There is of course something very odd about these women being mentioned as eyewitnesses to the resurrection. We know from the Jewish historian Josephus (writing about AD 90) that women were not used as eyewitnesses in those days because their testimony was regarded as unreliable (and we get echoes of that attitude in verse 11). So if you were Luke writing some thirty years after the event, in a culture which did not accept the testimony of women why on earth would you pick on the testimony of women? Wouldn’t you try to find a bloke who was one of the first to get there, a solid, reliable male witness and not one of these giddy women?
One of the things we need to do about our lifestyle is to change the progamme on Viv’s radio alarm. At the moment it is set on Radio Sheffield with Toby Foster. On Thursday morning there were two things that I heard on Toby’s programme. The first was about sightings of the “Oroli Flap” – a bird about the size of an ostrich but which unlike the ostrich could fly with a wing span of about 2 metres and with purple tail feathers. People were phoning in with sightings – one from near the KP factory in Rotherham because the ‘Oroli Flap’ is always on the lookout for nuts .....If you have no idea what I am talking about just remember what day Thursday was, and rearrange the letters from ‘Oroli Flap’!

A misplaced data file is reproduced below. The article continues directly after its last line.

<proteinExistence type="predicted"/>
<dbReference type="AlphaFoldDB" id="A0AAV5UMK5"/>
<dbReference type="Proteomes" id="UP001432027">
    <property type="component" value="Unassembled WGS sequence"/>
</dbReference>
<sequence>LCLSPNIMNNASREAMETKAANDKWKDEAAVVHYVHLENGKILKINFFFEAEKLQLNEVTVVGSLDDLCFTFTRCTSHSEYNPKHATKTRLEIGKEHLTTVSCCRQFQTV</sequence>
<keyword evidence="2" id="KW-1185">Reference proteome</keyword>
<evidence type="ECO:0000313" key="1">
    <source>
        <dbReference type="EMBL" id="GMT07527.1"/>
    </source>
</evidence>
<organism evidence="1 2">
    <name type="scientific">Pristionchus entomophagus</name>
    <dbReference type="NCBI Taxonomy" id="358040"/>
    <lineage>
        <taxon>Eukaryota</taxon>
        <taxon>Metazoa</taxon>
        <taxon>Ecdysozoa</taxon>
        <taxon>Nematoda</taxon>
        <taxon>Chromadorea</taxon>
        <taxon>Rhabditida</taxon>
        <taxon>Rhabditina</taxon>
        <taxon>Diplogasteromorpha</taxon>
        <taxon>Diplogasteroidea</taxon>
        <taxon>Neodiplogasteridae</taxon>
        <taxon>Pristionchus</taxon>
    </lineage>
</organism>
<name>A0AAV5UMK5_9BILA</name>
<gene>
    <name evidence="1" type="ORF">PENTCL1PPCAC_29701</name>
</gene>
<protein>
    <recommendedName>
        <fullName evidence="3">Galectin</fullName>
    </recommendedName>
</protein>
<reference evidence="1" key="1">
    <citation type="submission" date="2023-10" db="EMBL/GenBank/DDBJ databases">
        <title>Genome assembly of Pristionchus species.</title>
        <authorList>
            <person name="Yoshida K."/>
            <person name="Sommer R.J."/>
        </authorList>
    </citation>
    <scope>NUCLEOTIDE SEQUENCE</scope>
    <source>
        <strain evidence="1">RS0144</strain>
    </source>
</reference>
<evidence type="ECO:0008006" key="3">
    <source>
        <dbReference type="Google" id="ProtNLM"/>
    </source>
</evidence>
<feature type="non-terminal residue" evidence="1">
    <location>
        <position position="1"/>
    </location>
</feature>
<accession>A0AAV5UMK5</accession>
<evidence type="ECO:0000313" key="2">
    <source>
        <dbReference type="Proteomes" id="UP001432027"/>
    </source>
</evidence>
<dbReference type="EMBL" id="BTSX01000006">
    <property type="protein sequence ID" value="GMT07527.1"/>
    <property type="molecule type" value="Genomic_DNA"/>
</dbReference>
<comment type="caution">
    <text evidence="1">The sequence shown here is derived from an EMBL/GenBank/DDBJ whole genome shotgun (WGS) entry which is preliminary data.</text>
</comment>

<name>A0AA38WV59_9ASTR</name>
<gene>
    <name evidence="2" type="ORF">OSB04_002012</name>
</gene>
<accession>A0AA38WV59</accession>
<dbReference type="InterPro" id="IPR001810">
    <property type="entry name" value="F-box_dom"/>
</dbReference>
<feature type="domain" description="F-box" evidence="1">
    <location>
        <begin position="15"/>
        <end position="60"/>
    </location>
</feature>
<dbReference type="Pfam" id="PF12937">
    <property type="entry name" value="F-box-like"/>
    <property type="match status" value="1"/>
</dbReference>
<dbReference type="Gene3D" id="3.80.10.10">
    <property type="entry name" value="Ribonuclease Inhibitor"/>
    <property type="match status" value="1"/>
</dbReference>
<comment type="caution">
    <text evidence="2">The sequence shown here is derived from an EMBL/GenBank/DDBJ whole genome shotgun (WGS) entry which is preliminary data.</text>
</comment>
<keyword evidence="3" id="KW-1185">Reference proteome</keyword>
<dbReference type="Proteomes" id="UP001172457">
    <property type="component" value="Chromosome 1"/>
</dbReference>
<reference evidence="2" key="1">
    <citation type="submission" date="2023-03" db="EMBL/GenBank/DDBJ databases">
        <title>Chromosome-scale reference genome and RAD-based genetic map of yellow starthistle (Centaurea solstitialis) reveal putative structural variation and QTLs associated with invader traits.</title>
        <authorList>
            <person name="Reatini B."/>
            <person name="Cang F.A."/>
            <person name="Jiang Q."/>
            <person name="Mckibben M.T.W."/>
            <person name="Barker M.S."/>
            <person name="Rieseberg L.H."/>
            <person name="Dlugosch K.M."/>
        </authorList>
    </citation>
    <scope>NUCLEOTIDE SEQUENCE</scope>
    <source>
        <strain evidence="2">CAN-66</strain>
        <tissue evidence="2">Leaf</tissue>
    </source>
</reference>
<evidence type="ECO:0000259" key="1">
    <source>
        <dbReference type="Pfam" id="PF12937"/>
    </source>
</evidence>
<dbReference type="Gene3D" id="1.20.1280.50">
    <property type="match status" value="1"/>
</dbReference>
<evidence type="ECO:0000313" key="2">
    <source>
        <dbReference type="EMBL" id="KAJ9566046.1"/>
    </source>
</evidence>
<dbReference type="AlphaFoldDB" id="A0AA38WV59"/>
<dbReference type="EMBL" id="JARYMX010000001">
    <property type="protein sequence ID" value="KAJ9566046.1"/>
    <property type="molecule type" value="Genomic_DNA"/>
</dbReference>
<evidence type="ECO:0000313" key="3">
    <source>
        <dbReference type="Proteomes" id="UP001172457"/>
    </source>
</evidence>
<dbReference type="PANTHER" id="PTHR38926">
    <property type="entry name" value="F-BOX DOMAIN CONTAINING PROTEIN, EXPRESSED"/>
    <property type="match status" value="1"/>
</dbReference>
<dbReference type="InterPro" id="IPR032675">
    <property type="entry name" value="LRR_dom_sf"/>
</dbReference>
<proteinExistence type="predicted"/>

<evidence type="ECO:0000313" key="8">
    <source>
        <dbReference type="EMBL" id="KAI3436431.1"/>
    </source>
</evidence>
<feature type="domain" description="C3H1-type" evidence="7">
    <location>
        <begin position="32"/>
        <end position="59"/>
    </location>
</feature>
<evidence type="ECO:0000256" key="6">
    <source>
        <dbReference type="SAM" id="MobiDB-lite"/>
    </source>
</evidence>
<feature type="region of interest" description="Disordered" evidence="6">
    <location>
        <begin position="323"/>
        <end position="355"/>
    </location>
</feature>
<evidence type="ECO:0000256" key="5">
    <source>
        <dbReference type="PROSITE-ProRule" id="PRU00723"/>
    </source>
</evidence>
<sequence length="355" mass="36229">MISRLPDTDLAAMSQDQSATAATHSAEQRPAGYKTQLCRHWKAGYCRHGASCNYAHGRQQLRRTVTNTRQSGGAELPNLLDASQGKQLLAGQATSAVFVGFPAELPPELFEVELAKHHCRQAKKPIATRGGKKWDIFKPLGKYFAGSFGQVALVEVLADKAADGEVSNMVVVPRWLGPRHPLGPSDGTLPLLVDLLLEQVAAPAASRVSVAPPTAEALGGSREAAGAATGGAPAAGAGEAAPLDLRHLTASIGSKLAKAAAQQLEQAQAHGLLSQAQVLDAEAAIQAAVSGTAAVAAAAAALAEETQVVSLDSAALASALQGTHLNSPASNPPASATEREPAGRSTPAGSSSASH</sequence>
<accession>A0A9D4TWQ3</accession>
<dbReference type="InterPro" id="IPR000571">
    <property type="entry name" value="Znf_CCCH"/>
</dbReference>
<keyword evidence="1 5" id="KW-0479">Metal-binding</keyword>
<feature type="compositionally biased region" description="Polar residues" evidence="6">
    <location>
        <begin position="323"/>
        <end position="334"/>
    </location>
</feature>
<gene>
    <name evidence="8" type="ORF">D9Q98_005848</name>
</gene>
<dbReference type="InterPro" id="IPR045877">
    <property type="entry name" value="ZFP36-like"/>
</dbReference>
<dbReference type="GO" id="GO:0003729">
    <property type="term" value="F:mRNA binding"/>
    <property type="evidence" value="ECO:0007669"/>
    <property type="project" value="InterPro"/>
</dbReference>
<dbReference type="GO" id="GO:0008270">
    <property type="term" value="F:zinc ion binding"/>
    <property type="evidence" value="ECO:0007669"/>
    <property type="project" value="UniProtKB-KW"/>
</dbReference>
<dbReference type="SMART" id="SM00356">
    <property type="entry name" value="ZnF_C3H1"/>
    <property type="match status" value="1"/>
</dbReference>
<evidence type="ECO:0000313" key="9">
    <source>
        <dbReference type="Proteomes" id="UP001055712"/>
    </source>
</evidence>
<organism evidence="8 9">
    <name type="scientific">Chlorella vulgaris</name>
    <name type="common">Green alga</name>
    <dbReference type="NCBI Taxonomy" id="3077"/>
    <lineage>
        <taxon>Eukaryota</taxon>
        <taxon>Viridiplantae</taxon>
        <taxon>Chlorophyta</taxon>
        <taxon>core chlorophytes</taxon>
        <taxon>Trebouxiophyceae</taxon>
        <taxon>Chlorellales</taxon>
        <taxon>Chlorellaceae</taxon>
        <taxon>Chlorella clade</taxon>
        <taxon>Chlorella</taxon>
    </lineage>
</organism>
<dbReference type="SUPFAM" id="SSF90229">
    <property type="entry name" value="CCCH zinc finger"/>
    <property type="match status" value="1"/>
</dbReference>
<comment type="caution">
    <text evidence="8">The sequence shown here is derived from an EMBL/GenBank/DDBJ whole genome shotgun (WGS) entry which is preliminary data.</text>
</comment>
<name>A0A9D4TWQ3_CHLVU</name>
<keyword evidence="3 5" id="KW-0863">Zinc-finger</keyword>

Toby also talked about going to his daughter’s school Easter service in church – and he made some comment about her coming home this week saying ‘Dad, did you know that Jesus died for our sins’ – bless her!. He then made some comment like ‘Yes, we’ve all got imaginary friends’ – I trust he did not actually say that to his daughter.